A Christmas Story
A Christmas Story celebrates its 30th anniversary this year. That’s good because it’s taken me that long to appreciate the movie. I first watched it when my kids were little—little enough that some of them were a little nervous about a visit to Santa. The scene in the movie where Ralphie (Peter Billingsley) and his brother Randy (Ian Petrella) encounter the bulbous-nosed department store Santa (Jeff Gillen) and his crotchety elves would have been enough to put them off good ol’ St. Nick for years. (Luckily I didn’t watch the movie with my kids.)
A couple decades later, I have a new appreciation for this seasonal cult classic. The film still isn’t for little kids. But the story embraces a certain charm for those old enough to be wise to the ways of Santa and yet young enough to remember the earnest hope that Christmas wishes really would come true.
All Ralphie wants for Christmas is an official Red Ryder, carbine action, two hundred shot B.B. gun. But he’s smart enough to know he has to be subtle about his hints. His mother (Melinda Dillon), after all, is afraid he’ll shoot his eye out. So he puts a carefully placed ad for the gun in the middle of her woman’s magazine. He writes a stellar school essay about his desire for a gun. And he even makes a, albeit tragic, visit to the store Santa in hopes that a B.B. gun will be under the tree Christmas morning.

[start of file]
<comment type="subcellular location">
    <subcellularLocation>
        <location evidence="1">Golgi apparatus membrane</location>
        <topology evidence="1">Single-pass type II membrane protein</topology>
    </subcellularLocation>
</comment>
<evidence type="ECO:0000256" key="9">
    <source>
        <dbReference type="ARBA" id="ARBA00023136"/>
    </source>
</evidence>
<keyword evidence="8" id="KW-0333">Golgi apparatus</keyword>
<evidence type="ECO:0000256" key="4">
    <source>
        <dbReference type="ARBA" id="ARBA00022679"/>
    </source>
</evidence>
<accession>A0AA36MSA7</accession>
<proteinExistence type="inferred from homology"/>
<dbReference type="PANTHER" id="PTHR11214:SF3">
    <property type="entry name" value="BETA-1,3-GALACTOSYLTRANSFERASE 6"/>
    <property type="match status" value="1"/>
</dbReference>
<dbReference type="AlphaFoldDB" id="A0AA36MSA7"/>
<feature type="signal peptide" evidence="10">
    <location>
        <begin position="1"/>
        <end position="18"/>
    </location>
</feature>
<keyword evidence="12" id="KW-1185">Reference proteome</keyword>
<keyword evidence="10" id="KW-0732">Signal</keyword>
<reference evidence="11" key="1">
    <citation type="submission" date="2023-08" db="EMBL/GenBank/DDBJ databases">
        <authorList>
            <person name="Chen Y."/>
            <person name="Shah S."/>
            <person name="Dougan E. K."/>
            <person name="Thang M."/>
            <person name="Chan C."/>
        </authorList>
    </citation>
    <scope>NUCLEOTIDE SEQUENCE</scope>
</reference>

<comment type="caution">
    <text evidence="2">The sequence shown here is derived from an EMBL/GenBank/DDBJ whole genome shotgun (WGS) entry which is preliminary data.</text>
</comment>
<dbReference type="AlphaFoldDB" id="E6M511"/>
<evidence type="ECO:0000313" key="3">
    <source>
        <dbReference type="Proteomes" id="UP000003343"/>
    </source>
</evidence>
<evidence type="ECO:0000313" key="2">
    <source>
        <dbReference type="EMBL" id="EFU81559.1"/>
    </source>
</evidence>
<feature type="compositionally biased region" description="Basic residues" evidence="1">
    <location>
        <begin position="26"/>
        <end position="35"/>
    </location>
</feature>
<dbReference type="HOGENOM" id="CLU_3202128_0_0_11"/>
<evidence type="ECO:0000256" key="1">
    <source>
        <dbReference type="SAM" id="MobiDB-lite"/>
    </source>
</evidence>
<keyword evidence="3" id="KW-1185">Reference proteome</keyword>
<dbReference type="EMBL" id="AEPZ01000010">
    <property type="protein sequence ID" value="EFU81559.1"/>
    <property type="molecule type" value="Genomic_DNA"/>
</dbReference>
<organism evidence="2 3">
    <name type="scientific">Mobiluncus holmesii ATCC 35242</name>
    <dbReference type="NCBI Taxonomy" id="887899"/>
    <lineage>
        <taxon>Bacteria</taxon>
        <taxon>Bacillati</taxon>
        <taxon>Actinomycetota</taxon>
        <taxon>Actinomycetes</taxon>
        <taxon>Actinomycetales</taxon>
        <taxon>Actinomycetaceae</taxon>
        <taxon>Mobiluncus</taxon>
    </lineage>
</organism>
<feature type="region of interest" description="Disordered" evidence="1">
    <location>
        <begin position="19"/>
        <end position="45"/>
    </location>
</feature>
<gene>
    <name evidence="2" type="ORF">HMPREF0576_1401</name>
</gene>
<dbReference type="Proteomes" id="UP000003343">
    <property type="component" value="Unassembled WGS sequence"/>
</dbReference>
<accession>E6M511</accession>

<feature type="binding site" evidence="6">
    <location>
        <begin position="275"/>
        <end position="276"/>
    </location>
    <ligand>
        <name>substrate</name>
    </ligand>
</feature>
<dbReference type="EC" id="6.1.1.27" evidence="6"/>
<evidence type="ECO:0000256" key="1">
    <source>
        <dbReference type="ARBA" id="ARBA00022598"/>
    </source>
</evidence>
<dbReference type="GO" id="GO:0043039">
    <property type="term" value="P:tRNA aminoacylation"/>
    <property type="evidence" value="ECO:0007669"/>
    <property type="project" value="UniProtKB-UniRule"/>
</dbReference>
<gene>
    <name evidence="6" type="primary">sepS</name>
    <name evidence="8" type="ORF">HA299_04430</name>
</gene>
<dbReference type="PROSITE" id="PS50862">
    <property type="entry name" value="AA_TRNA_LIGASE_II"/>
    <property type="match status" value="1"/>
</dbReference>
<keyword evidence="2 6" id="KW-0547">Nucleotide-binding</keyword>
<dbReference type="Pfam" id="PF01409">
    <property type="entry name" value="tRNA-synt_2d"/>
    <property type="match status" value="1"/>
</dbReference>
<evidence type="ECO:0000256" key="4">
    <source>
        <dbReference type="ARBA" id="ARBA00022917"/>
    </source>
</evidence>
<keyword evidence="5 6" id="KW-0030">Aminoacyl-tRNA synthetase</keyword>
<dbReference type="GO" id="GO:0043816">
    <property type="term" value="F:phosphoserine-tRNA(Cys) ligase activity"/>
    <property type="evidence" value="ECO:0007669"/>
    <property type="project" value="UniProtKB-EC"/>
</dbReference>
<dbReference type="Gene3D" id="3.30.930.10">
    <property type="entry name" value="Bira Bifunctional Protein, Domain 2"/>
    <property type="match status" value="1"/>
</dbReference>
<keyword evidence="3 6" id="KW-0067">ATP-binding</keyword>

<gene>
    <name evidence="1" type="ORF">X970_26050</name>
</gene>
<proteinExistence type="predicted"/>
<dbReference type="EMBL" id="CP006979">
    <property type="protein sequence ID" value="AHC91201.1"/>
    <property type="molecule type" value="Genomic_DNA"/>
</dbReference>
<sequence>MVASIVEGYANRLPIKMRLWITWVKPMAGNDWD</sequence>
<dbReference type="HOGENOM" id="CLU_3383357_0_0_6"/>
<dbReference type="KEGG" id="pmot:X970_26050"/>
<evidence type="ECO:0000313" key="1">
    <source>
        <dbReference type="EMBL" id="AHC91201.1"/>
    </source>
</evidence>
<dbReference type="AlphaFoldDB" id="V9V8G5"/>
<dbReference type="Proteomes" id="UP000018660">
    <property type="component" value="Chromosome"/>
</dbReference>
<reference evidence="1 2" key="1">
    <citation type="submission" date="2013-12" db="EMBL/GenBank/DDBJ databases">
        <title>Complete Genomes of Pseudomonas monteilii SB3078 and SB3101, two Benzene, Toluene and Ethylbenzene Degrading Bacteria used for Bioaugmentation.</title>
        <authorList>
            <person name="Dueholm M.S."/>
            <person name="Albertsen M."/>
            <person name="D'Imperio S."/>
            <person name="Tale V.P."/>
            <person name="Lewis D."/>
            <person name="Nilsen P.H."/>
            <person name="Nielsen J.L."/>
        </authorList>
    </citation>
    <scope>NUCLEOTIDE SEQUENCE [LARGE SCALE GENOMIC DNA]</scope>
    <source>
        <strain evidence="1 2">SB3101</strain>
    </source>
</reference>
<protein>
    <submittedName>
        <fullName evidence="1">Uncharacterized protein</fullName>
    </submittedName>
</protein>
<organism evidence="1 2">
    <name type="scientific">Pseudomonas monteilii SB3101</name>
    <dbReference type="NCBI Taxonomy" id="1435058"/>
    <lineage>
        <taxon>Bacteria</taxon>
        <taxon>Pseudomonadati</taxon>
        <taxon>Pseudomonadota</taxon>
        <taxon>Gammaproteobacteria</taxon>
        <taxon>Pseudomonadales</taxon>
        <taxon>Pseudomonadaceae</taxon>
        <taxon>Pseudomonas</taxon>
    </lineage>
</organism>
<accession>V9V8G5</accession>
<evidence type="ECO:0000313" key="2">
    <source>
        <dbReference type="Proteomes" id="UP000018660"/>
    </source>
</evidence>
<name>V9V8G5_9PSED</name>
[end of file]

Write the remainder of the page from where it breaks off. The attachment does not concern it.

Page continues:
Set in the 1940s in the fictional town of Hohman, Indiana, A Christmas Story is as much about the era as it is the firearm. Ralphie’s dad (Darren McGavin) spews profanities like a drunken sailor with a pinched finger. His mother tries to smooth things over in the family while boiling up yet another batch of chopped cabbage for dinner. There’s the brace-faced bully (Zack Ward) and his toady who repeatedly chase Ralphie and his friends down the alley. And a schoolyard dare leaves one boy (Scott Schwartz) with his tongue frozen to a flagpole. Dogs run wild in the streets. Kids get their mouths washed out with soap. And sponsors of weekly radio shows offer gizmos like a secret decoder pin to listeners.
Like The Sandlot, this movie is about boyhood memories, a kind of Norman Rockwell vision of Christmas past—but with a satirical overtone. It’s narrated in a voice over by the adult Ralphie (Jean Shepherd). Although the film had an underwhelming opening in November 1983, it has since become a holiday staple for many adults and families.
If A Christmas Story didn’t grab your attention before, it may be worth a re-visit. After all, things change. Like the mom in his movie, I worried about my boys shooting their eyes out with a B.B. gun. However this year, I not only gained a new appreciation for Director Bob Clark’s work, but I’m buying clay targets for my sons to shoot at.